Public Market On-Ramp
Senators Schumer and Toomey have introduced S. 1933, the Reopening American Capital Markets to Emerging Growth Companies Act. This bill would create a new category of issuers, called “emerging growth companies,” and ease their transition onto the public market. The legislation would give newly public companies much-needed relief by allowing them to transition into full regulatory compliance over time as they grow. This transitional “on-ramp” will encourage biotechnology companies and other small businesses on the cusp of going public to venture onto the public market.
One of the key components of the on-ramp is the five year transition period before emerging growth companies are subject to full Sarbanes-Oxley (SOX) Section 404(b) compliance. While we can all agree that investors benefit from greater transparency, the unintended consequence of the regulations found in Section 404(b) is the diversion of precious invested capital away from innovative product development and job growth to onerous, costly compliance with little to no benefit to investors or the general public. The opportunity cost of this compliance can prove damaging, resulting in delays to developing cures and treatments during a necessary and often prolonged search for investment capital.
SEC studies have shown that SOX compliance can cost companies more than $2 million per year. The biotechnology sector is especially disadvantaged by this burden due to the unique nature of our industry. Newly public biotech companies have little to no product revenue, so they are essentially asking investors to pay for SOX reporting rather than research and development. The compliance costs are fixed and ongoing, and have a severe impact on the long-term investing of microcap and small cap companies at the forefront of developing new treatments for severe diseases. Companies are the most vulnerable during their first few years on the public market, yet they are forced to shift funds from core research functions to compliance costs. This can lead to research programs being shelved or slowed as compliance takes precedence.
Further, the true value of biotech companies is found in scientific milestones and clinical trial advancement toward FDA approvals rather than financial disclosures of losses incurred during protracted development terms. Investors often make decisions based on these development milestones rather than the financial statements mandated by Section 404(b). Thus, the financial statements required do not provide much insight for potential investors, meaning that the high costs of compliance far outweigh its benefits.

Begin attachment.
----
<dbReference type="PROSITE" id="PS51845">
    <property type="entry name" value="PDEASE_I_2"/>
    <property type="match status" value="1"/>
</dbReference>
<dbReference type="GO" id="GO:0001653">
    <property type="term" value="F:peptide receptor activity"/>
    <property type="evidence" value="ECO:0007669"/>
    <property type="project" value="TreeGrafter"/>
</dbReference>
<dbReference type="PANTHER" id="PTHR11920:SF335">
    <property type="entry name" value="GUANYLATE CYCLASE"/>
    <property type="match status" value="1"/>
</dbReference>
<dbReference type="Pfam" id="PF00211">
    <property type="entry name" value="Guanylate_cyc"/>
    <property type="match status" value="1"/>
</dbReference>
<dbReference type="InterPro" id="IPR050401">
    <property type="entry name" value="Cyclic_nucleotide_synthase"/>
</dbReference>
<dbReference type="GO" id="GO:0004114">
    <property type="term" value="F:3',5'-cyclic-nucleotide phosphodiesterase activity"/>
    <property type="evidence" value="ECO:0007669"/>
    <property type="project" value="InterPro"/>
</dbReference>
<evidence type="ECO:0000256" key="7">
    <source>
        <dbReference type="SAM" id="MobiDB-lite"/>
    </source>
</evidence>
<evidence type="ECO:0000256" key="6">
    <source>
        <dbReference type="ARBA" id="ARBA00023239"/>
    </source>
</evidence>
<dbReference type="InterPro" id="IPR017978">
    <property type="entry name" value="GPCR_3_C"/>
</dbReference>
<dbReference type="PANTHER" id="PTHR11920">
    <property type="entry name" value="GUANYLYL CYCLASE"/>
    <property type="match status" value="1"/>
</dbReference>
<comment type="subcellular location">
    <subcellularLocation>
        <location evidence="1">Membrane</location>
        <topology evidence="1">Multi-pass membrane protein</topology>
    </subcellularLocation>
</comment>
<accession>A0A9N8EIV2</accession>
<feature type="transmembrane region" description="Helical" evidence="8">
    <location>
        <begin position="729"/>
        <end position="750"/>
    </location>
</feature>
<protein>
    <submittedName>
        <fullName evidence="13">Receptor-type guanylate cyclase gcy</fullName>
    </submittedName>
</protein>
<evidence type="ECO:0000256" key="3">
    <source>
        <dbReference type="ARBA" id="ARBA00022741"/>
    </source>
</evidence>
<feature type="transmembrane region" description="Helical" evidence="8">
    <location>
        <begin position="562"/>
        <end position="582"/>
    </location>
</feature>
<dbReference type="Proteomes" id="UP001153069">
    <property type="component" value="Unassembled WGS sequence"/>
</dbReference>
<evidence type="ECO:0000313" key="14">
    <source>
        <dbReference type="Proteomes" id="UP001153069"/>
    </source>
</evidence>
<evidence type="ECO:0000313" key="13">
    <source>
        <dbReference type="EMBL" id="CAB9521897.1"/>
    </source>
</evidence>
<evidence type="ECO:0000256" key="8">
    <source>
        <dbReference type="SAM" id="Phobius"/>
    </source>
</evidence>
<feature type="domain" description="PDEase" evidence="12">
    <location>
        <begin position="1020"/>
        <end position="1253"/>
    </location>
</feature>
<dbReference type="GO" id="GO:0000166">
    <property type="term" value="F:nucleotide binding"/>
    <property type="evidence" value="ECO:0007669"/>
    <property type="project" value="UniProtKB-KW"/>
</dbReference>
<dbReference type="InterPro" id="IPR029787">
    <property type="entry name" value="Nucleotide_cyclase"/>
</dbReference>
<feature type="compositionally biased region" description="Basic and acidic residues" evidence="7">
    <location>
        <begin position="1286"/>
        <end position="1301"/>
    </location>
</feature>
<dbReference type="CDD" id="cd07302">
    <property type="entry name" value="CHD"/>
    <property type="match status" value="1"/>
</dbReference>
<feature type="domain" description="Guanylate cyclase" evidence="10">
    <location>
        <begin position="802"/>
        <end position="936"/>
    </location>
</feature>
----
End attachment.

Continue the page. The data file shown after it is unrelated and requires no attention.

In 2010, Congress made the important acknowledgement that SOX Section 404(b) is not an appropriate requirement for many small reporting companies. The Dodd-Frank Wall Street Reform and Consumer Protection Act sets a permanent exemption from Section 404(b) for companies with a public float below $75 million. Additionally, the SEC Small Business Advisory Board in 2006 recommended that the permanent exemption be extended to companies with public floats of less than $700 million.
Similarly, the Reopening American Capital Markets to Emerging Growth Companies Act would allow emerging growth companies time to find their footing on the public market without diverting precious funds to onerous SOX reporting. I support giving these companies five years to transition onto the public market, providing them with time to create jobs and continue research before entering full regulatory compliance.
Additionally, an on-ramp transition period would allow emerging growth companies to provide only two years of previous audited financial statements prior to going public rather than the three years currently required. Similar to the transition into SOX compliance, this change would save emerging biotech companies valuable innovation capital that could be used for important research and development. I fully appreciate and agree that strong auditing standards can enhance investor protection and confidence and I support this goal. However, overly burdensome auditing standards impose a significant cost burden on emerging growth companies without providing much pertinent information to their investors. By allowing for limits on the look-back requirements for audited financial statements, a public market on-ramp would balance the goals of cost-efficient auditing standards and investor protection. Two years of audited financials is sufficient for investors to gather information about companies going public. Further, most biotech investors look to scientific and development information when making investment decisions, so the extra year of audited financials imposes costs without providing benefit. Requiring just two years of audited financial statements would continue to protect investors but would allow emerging growth companies to expend more of their capital on the search for breakthrough medicines.